Most of what you are asking is covered in a July/August 2001 QEX article by
W9JCC and the accompanying spreadsheet:
Date: Fri, 19 Mar 2010 00:08:30 -0700
From: Kevin Normoyle <firstname.lastname@example.org>
Subject: Re: [TowerTalk] 2" OD pipe.. again
To: "Tower and HF antenna construction topics."
Content-Type: text/plain; charset=ISO-8859-1; format=flowed
Question for the people who are sleeping at night:
If people create an antenna load that requires such a strong mast to
resist bending, then that force is transferred to the top section of a
How do people calculate the bending moment a top section can resist?
It's difficult because most tower vendors spec a wind load close to the
top of the tower right? And you don't know if the limit is because of a
moment limit at the base, or a moment limit of the bottom of the top
section. (unless you can analyze a lattice tower yourself).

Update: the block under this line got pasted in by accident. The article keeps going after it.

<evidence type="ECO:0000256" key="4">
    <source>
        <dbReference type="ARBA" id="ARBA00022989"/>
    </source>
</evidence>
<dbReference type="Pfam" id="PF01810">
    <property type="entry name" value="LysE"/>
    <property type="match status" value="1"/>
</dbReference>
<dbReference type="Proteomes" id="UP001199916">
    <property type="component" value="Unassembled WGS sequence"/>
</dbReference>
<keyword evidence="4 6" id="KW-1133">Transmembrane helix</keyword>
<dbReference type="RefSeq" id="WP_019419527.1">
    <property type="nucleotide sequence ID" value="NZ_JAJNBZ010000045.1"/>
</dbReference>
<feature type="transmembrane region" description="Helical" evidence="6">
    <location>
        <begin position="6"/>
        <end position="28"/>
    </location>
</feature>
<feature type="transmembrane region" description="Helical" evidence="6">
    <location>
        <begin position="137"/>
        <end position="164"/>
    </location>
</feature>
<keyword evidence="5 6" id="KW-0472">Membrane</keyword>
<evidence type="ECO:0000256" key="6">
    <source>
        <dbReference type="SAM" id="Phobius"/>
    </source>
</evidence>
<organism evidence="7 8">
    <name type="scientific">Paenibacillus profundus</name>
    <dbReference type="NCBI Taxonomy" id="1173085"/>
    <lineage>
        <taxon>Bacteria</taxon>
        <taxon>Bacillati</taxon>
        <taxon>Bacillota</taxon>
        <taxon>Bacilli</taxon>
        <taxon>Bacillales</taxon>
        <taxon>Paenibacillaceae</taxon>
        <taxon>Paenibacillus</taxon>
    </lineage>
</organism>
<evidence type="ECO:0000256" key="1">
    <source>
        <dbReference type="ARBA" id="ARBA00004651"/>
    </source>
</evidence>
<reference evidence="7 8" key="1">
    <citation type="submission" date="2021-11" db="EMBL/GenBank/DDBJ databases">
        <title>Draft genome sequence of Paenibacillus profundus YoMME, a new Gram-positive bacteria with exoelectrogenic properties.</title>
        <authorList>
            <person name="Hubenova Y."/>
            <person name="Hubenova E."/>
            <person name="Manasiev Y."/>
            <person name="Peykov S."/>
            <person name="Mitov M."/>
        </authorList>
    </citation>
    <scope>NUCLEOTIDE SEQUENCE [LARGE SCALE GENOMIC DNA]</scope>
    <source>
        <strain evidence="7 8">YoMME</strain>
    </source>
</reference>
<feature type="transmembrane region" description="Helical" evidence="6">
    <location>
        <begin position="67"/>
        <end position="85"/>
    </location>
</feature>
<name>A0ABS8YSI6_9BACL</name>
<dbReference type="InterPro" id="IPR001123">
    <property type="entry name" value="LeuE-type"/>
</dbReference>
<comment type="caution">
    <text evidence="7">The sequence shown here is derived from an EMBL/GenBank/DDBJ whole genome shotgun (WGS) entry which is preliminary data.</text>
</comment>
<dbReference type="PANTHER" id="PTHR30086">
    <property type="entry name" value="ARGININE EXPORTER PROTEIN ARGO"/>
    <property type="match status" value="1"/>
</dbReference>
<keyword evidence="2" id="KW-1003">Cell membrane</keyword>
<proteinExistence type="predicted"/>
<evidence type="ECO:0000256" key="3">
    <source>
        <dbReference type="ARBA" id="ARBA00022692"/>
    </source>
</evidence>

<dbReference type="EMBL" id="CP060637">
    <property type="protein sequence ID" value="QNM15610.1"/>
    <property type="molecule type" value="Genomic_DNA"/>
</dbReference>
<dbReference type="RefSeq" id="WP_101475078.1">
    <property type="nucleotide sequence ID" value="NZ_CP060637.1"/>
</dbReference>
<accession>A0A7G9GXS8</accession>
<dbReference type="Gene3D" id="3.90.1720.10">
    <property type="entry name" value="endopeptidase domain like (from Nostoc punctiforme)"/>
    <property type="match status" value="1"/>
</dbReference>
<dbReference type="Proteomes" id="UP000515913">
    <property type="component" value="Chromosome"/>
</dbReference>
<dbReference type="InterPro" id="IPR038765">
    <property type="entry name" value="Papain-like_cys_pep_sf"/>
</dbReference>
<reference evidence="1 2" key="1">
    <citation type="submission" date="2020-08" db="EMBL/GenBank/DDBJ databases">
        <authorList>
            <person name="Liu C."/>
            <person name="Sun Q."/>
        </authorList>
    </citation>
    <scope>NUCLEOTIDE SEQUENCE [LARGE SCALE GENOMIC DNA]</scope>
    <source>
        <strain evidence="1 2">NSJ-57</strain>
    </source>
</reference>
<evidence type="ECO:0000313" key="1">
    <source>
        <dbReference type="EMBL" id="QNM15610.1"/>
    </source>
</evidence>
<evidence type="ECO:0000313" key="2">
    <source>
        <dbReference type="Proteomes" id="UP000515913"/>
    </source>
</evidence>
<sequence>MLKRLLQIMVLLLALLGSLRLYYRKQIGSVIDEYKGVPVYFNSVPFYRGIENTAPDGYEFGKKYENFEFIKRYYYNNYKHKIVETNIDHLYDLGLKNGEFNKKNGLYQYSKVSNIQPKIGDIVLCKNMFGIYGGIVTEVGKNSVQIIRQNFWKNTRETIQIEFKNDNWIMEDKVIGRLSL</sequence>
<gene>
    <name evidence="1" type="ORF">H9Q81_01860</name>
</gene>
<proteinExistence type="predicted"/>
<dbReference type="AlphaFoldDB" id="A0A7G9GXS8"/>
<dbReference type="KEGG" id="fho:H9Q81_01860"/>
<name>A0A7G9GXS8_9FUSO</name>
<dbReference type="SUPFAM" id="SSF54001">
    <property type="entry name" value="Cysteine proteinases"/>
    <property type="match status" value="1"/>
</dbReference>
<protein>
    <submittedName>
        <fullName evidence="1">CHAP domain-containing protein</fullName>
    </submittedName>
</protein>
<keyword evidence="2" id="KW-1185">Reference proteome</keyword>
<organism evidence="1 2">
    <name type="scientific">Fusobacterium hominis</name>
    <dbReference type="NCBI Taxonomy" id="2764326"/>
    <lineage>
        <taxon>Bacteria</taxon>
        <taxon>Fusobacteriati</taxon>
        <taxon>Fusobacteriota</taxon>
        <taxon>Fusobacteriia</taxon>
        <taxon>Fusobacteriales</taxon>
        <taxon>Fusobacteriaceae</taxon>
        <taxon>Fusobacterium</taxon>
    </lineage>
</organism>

If the moment limit is caused by the bottom of the top section
(narrowest), then having 10' of mast past the top of the tower, can be
be say a 50% increase in the moment the bottom of the top section has to
Or are people just worrying about cases with the tower cranked down. If
so, isn't the wind going to be less then, since it's closer to the ground?
Is the real problem here ice loading? I'm wondering if people with
anecdotal experience about mast failures are mostly in ice areas.
How do people calculate what a crankup tower, extended, can resist with
10' of mast extending from the top, with ice loaded antennas?
If people are using spreadsheets, how come we don't have a spreadsheet
that has "close enough" analysis for bending moments typical crankup
tower sections can resist?
I have some big masts I've decided not to use, just because they're too
damn heavy. Heavy on top is not a good thing. I've replaced rotor plates
with 1/4" steel to boost vertical limits, but you hit the horizontal
load limits of rotators etc.
Anyone have numbers/equations?
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